California Proposal Would Mandate Bereavement Leave

Leah Shepherd By Leah Shepherd June 7, 2022
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women holding flowers at gravesite

A bipartisan bill appears likely to pass in California that would guarantee bereavement leave for workers, making the state only the third to mandate such time off.

The proposed law (AB-95) would require employers in California to give eligible employees up to five days of bereavement leave after the death of a spouse, child, parent, sibling, grandparent, grandchild, domestic partner or parent-in-law. Other family relationships are not included.

The bill covers all public employers and private companies that employ five or more individuals in California.

The time off must be completed within three months of the date of death, though the days of leave do not need to be consecutive.

The bereavement leave can be unpaid; however, the bill would allow employees to use their paid leave, such as accrued vacation days or sick days.

To be eligible, an employee must have worked for the employer for more than 30 days prior to the start of the leave.

Bill Likely To Pass

It's still unclear whether the state legislature will pass the bill in the next few months before it adjourns on Aug. 31.

"It has a high likelihood of passage this year," said Michael Kalt, an attorney with Wilson Turner Kosmo, based in San Diego.

That's because this year's version improves upon some of the criticisms of earlier versions and has bipartisan support. It also "seems like a humane thing to do, and one that will not unduly complicate for most employers," Kalt added.

Millions of employees have lost a family member during the last two years because of the COVID-19 pandemic.

"Similar legislation was proposed in 2020, but never made it to the governor," said Stephanie Kierig, an attorney with Jackson Lewis in San Diego. "Perhaps the COVID-19 pandemic and the unfortunate consequences of the virus will have altered people's perspective on the issue of bereavement leave."

Oregon, Maryland and Pittsburgh have mandated bereavement leave in recent years. Ten states and the District of Columbia mandate paid family and medical leave, according to the National Conference of State Legislatures. Sixteen states and the District of Columbia require paid sick leave.

Steps For Employers

Many employers have policies that allow workers to take a few days off when a family member dies. The bill would formalize this benefit.

"As with any kind of leave entitlement, it is always a best practice to have a formalized policy that is applied uniformly," Kierig said.

Now would be an opportune time to examine a company's current policy and whether it is being executed properly.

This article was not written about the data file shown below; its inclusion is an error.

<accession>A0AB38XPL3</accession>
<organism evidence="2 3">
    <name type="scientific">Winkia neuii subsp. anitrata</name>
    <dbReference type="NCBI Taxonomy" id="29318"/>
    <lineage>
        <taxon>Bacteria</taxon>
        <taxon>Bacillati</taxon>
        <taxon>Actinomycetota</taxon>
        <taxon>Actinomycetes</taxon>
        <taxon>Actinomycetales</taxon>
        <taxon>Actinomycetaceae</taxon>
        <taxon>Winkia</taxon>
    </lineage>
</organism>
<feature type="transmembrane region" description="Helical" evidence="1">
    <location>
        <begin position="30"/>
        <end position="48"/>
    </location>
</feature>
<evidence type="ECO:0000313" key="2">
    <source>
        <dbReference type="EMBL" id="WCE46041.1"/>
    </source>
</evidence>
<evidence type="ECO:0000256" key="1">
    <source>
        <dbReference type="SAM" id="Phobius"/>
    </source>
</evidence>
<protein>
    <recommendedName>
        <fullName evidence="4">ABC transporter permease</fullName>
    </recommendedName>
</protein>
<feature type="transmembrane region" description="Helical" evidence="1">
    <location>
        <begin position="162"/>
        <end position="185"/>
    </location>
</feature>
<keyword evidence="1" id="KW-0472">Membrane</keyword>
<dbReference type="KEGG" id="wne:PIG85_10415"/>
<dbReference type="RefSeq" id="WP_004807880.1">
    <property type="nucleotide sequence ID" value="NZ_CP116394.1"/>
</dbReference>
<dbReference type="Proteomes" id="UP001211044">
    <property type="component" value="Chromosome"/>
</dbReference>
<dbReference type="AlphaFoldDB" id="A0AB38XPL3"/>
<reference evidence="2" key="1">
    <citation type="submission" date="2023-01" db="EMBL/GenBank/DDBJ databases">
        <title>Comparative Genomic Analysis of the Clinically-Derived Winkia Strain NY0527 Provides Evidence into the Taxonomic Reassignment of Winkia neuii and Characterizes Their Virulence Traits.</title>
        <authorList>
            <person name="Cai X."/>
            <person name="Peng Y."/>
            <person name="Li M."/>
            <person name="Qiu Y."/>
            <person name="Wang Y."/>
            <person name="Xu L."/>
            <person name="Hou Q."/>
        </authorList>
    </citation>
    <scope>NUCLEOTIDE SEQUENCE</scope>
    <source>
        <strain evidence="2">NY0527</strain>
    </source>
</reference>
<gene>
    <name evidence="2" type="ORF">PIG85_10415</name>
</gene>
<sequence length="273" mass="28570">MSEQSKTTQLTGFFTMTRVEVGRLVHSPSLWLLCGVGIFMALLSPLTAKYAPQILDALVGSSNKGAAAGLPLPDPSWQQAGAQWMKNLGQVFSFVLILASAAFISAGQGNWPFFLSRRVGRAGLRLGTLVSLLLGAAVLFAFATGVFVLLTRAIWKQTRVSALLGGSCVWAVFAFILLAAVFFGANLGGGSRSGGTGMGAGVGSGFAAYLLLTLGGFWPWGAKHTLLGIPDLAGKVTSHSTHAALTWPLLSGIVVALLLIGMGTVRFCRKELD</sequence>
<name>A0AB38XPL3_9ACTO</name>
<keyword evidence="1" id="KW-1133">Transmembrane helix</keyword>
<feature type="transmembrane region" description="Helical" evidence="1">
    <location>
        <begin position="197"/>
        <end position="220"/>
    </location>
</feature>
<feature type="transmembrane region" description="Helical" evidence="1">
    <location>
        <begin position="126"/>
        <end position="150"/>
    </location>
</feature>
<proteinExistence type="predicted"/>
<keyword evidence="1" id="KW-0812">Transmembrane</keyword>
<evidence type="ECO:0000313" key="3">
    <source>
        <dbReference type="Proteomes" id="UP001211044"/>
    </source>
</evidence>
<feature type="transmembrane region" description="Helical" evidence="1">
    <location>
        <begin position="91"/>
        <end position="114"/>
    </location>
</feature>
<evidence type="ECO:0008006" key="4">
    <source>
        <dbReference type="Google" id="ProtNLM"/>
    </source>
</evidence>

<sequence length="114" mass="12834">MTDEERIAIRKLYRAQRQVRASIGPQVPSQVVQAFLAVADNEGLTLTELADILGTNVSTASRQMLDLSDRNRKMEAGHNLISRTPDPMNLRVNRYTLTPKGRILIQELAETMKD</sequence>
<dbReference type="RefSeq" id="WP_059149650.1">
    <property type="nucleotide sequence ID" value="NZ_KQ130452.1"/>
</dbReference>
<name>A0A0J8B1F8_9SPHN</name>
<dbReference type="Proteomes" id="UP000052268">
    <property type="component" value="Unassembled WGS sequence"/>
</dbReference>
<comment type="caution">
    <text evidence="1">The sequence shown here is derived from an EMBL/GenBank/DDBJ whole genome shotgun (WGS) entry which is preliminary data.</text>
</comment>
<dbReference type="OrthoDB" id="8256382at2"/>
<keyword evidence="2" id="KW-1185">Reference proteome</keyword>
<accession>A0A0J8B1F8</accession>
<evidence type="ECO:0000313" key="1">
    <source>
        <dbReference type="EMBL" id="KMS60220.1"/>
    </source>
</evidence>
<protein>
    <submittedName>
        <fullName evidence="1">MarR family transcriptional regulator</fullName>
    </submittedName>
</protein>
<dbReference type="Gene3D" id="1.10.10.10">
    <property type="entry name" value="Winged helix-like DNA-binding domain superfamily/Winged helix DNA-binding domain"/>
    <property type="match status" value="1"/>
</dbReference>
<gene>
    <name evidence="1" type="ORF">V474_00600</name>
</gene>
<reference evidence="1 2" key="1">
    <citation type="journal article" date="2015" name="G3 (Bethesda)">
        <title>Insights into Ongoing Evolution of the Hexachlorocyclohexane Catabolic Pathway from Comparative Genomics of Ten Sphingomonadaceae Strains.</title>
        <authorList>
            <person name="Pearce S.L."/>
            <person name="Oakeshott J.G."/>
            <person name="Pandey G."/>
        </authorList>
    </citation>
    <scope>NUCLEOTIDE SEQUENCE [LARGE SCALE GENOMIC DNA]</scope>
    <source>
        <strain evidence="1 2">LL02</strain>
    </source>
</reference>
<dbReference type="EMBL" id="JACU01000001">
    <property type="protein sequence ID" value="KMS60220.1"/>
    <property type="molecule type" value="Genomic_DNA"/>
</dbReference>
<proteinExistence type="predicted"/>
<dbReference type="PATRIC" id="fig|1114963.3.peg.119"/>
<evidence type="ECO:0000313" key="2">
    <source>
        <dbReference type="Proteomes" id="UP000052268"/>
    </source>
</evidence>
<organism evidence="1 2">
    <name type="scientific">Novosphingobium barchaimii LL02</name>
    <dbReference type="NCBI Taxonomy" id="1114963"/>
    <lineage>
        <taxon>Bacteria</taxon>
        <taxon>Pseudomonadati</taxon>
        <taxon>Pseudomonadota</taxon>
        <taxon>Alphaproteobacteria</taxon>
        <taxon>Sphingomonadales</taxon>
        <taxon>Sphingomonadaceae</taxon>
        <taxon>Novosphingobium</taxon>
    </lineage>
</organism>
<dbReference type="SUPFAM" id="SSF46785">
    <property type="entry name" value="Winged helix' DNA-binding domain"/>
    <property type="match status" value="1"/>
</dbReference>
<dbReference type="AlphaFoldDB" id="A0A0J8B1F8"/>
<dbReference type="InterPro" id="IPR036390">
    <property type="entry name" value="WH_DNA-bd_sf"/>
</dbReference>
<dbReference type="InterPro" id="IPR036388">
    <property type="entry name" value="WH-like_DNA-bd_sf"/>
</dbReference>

"If they don't already have a bereavement-leave policy in place, employers and HR professionals should first consider whether they meet the requirements to be subject to the terms of [the bill]," Kierig advised. "They should also evaluate how a bereavement-leave policy would affect their operations and how such a policy should be implemented. Employers with existing bereavement-leave policies should review those policies to ensure they meet the requirements of [the bill] and be prepared to update or revise them as necessary to ensure compliance with the law."

If the bill passes and employers fail to comply, they would have to pay past and future lost income and benefits, emotional distress damages, and punitive damages, Kierig noted.

Under the bill, employers cannot discriminate or retaliate against workers who take bereavement leave. Employers may request that employees provide proof of death, such a death certificate, published obituary or written verification of services from a funeral home.

Employers usually don't challenge an employee's request for bereavement leave unless there are ongoing attendance problems with that individual, Kalt said.

Employers must maintain confidentiality regarding an employee's bereavement leave.

The relationships defined in the bill for bereavement leave align with the relationships included in the California Family Rights Act and the state's Family and Medical Leave Act, which provide time off to care for a sick family member.

This alignment is designed be helpful to employees who serve as a caregiver for a sick family member and then need time off work after that family member dies.

Bereavement leave would be considered separate from time off under the California Family Rights Act.

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